John Robb wants us to stop landscaping our lawns, and start foodscaping them -- growing food for our families. And he thinks the way to jumpstart it is for farmers to make house-calls. I love this idea, but don't think I could participate in it: when we applied to Hackney Council in London for permission to add a greenhouse frame to our balcony they rejected it because it would "interrupt the vertical rhythm" of our building. As far as I can tell, "vertical rhythm" is an imaginary aesthetic quality that is more important than real food.
Of course, since most people in the developed world don’t know how to grow food anymore and many of the methods and tools used to grow high quality food are still being developed, we are going to need to some help.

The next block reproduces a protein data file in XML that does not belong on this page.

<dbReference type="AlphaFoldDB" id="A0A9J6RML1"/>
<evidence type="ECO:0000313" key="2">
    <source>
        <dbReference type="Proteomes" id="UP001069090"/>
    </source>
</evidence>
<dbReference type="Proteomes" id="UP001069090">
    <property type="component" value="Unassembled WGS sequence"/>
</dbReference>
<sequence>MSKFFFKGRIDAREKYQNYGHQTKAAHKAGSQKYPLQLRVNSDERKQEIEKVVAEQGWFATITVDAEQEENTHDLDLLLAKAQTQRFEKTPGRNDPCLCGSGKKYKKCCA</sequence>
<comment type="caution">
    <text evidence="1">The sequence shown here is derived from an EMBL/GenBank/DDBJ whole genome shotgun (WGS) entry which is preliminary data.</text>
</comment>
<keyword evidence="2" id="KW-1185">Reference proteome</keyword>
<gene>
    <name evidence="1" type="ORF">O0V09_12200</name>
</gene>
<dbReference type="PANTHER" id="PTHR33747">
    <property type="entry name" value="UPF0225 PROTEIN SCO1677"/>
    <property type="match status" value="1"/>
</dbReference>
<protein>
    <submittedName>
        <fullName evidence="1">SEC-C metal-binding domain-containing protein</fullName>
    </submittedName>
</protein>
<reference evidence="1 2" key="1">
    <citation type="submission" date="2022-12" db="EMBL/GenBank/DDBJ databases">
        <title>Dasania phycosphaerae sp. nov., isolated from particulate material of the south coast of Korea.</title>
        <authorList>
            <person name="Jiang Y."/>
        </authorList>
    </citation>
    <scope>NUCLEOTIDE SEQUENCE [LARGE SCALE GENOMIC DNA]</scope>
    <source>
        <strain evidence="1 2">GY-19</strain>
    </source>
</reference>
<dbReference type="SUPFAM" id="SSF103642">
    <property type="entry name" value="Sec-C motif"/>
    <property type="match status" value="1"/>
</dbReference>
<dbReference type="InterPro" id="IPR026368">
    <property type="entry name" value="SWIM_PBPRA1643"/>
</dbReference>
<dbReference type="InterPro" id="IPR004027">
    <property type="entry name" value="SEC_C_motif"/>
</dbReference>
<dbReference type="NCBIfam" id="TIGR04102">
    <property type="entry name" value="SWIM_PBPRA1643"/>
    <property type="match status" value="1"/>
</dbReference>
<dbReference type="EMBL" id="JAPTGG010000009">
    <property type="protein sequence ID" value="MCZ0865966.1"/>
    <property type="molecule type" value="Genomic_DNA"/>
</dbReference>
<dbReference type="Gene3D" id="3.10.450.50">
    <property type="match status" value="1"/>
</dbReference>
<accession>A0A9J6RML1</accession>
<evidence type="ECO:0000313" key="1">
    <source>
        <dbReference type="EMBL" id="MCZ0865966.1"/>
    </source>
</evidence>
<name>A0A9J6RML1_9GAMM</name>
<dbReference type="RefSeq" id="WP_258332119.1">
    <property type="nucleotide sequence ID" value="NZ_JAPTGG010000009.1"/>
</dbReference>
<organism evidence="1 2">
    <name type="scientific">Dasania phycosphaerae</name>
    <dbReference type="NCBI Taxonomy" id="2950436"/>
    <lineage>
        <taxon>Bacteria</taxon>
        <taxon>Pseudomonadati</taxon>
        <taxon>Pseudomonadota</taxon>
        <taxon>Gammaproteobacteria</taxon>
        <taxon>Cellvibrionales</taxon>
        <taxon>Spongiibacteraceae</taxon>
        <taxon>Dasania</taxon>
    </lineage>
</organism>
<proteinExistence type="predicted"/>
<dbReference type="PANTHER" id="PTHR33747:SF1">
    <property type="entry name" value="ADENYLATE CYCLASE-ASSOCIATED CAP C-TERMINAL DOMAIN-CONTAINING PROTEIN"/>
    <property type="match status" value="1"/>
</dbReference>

One great way to do that is to join a local foodscaping program.
This type of program is like a food subscription at a CSA. However, in this program, the farmer comes to you. He/she converts your yard into a high performance garden and teaches you how to garden it successfully.
I think that if we are smart, we’ll be spending more money on foodscaping in ten years than landscaping. If so, good food will be available everywhere.
I write books. My latest is a YA science fiction novel called Homeland (it's the sequel to Little Brother). More books: Rapture of the Nerds (a novel, with Charlie Stross); With a Little Help (short stories); and The Great Big Beautiful Tomorrow (novella and nonfic). I speak all over the place and I tweet and tumble, too.